On December 6, a federal judge in the District of Oregon denied a motion for a TRO and preliminary injunction of Oregon’s Ballot Measure 114, a ballot initiative that narrowly passed in the November election. Measure 114 enacts a permit-to-purchase requirement, mandates safety training, fingerprinting, and a criminal background check to obtain a gun permit, and bans magazines capable of holding more than 10 rounds of ammunition. The plaintiffs in Oregon Firearms Federation v. Brown—Oregon gun owners and a gun-rights advocacy group—challenged both the permit-to-purchase requirement and large-capacity magazine ban on Second Amendment grounds. District Judge Karin Immergut denied the motion, while also staying implementation of the state’s permit-to-purchase system for 30 days.
The judge first reviewed the Bruen framework, and then turned to the initial question of whether the large-capacity magazine restriction regulates conduct covered by the Second Amendment. Judge Immergut found that, “[w]hile magazines in general are necessary to the use of firearms for self-defense, Plaintiffs have not shown, at this stage, that magazines specifically capable of accepting more than ten rounds of ammunition are necessary to the use of firearms for self-defense.” Therefore, possessing large-capacity magazines specifically is not protected, according to the opinion. Acknowledging that some other courts “have found that these magazines are in common use,” Judge Immergut ultimately held that the plaintiffs had also failed to meet their burden of showing that magazines with the capacity to hold more than 10 rounds are commonly used for lawful purposes. She noted past dicta from the Ninth Circuit that such magazines “have limited lawful, civilian benefits,” and observed that the magazines “are often used in law enforcement and military situations . . . [and] disproportionately used in crimes involving mass shootings.” Therefore, the judge held that the magazine-capacity restriction does not regulate protected conduct.
Nevertheless, Judge Immergut evaluated the ban’s consistency with historical tradition “for the sake of argument.” She first determined that, despite the existence of weapons capable of firing multiple rounds during and prior to the 18th century, “semi-automatic weapons did not become ‘feasible and available’ until the beginning of the twentieth century.” Because “large-capacity magazines represent the kind of dramatic technological change envisioned by the Bruen Court” and implicate unprecedented mass-shooting-related concerns, the judge conducted a more nuanced analogical inquiry. She focused on historical state regulation of dangerous weapons often used in criminal activity (like bowie knives and slungshots), and state laws that recognized “the danger associated with assembling the amount of firepower capable of threatening public safety” outside of the military context. Judge Immergut held that these laws were comparably justified to Oregon’s magazine-capacity law, and thus established a historical tradition of similar regulation.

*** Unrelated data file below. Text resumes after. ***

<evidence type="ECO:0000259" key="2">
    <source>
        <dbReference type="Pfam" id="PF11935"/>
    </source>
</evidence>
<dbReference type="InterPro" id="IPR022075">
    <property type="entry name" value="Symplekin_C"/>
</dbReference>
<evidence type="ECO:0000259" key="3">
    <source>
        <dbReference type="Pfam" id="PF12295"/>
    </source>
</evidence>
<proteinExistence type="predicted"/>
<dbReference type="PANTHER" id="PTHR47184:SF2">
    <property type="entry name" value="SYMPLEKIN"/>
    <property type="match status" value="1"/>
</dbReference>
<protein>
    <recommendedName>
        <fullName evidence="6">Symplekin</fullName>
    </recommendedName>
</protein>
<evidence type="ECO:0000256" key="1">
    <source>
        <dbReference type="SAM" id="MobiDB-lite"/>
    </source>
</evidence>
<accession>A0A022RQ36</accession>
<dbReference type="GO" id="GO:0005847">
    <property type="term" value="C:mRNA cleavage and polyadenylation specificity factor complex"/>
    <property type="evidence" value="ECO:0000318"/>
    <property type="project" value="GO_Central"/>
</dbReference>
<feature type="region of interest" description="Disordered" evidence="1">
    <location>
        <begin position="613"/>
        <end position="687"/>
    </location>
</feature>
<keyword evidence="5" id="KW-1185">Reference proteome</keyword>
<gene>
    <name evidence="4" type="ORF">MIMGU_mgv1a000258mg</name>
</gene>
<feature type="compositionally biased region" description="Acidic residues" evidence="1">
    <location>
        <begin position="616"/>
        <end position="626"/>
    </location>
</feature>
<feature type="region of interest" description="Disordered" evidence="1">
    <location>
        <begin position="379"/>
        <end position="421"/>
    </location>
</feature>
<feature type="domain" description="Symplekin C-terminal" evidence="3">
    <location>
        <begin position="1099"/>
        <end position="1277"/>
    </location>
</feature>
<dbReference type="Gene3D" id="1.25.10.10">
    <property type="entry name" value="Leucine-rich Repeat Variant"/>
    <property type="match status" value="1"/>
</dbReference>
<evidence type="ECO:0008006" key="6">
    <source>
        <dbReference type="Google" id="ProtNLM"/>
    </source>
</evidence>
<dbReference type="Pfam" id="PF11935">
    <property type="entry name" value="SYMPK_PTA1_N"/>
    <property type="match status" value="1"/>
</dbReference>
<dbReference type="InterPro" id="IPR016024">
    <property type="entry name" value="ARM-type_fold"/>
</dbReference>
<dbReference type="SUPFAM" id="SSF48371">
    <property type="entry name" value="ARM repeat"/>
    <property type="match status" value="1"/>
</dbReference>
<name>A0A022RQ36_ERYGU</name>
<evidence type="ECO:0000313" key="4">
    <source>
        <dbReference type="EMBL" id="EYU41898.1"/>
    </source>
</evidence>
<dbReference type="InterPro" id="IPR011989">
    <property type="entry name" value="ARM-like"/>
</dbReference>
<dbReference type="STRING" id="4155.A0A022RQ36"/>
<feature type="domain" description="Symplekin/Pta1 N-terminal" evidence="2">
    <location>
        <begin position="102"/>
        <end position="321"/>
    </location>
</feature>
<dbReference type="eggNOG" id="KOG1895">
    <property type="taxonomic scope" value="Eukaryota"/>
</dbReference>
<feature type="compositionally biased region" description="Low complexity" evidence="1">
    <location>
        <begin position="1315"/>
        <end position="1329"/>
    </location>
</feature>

The judge then moved on to the permit-to-purchase provision. Relying on Bruen’s statement that “nothing in our analysis should be interpreted to suggest the unconstitutionality of the 43 States’ ‘shall-issue’ licensing regimes,” Judge Immergut held that “Measure 114’s permit-to-purchase requirements track squarely with the objective regime outlined in Bruen.” While she left open the possibility of an as-applied challenge to the provision, she noted that the plaintiffs had not brought forth any such challenge because the permit-to-purchase system is not yet operational. After rejecting the takings clause and due process challenges, the judge found that no irreparable harm would result to plaintiffs from denial of their motion. She relied primarily on the fact that the new laws do not impact those who already possess large-capacity magazines for private use, or those who currently possess guns without a permit. Judge Immergut denied the TRO motion, stayed the enactment of the permit-to-purchase provision “in light of the difficulty the State has conceded,” and ordered the parties to propose a briefing schedule for the plaintiffs’ preliminary injunction motion.